Audrey Hepburn show 05 by Luiz Fernando / Sonia Maria
Satire: An obsolete kid of literary composition in which the vices and follies of the author's enemies were expounded with imperfect tenderness. In this country satire never had more than a sickly and uncertain existence, for the soul of it is wit, wherein we are dolefully deficient, the humor that we mistake for it, like all humor, being tolerant and sympathetic. Moreover, although Americans are 'endowed by their Creator' with abundant vice and folly, it is not generally known that these are reprehensible qualities, wherefore the satirist is popularly regarded as a sour-spirited knave and his every victim's outcry for codefendants evokes a national assent." [Abrose Bierce , The Devil's Dictionary.]
"Let the walls of this toilet be decorated by humor and satire."
[Graffiti in a Russian public toilet.]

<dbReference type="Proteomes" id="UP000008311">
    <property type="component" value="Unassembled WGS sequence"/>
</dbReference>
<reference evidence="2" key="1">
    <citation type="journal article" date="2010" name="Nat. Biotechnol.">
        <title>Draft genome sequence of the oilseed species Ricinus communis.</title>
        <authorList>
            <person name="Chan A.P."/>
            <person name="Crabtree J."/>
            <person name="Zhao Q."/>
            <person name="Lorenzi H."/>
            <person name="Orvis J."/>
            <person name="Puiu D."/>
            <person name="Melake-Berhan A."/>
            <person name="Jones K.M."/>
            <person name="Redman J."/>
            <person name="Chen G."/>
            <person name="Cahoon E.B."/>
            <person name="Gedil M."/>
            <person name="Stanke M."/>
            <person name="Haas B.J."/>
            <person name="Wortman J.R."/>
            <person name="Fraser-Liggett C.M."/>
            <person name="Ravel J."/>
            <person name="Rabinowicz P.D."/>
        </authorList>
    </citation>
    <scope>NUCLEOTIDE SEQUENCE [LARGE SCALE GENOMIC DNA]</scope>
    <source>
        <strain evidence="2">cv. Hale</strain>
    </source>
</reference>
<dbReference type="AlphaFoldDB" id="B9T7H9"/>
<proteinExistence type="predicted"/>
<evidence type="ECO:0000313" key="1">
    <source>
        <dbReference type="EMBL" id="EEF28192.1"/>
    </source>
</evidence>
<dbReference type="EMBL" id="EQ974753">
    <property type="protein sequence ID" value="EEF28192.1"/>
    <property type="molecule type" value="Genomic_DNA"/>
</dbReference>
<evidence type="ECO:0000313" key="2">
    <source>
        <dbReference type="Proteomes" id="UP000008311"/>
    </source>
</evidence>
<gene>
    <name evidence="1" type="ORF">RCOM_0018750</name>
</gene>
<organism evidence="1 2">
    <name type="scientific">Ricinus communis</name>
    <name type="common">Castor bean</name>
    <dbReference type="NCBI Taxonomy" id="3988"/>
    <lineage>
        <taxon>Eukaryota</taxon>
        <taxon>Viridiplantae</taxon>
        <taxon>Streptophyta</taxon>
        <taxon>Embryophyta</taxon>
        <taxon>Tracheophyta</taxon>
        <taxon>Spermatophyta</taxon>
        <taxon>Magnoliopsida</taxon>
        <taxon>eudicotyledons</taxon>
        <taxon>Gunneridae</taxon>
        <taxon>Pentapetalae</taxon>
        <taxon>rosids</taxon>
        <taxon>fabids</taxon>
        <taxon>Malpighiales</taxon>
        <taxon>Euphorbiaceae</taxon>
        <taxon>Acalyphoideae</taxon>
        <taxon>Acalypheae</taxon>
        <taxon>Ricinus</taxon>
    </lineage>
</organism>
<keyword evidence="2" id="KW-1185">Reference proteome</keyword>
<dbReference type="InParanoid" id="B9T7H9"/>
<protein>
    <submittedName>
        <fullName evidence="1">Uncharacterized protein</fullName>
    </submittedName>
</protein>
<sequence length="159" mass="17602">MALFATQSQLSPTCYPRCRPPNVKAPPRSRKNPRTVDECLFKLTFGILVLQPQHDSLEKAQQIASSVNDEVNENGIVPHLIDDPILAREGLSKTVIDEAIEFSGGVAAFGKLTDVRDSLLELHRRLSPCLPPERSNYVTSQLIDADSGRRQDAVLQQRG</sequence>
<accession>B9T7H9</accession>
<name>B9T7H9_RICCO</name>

[Herman Melville , Moby Dick.]
I would like to start this essay with the following two samples of good humor:
1. Every day on my way to work I drive by a dingy house on the edge of the street. The poster reads:
Spiritual Readings. Walk-ins welcome.
Funny? You bet. You can imagine the walk-in spirits pouring through the door, like in the movie Ghost. The spiritual reader in the house, however, apparently didn't mean that. He meant people were welcome anytime, which made it even funnier.
If I wanted to use this poster as a piece of satire, I would rewrite it as a poster on the door of a Congressman's office:
Soul selling. Walk-ins welcome.
2. This one is an authentic joke from the American South:
A person passes by a house in the South. There's an old man in a rocking chair on the porch. He watches the dog doing something strange: he jumps from his place, up and down, then lies back down at the same place. The passer-by asks the man:
What's with the dog?
Guess..sss sitting on a nail, sneers the old man.
Then why doesn't he move away?
Guess..sss it doesn't hurt enough.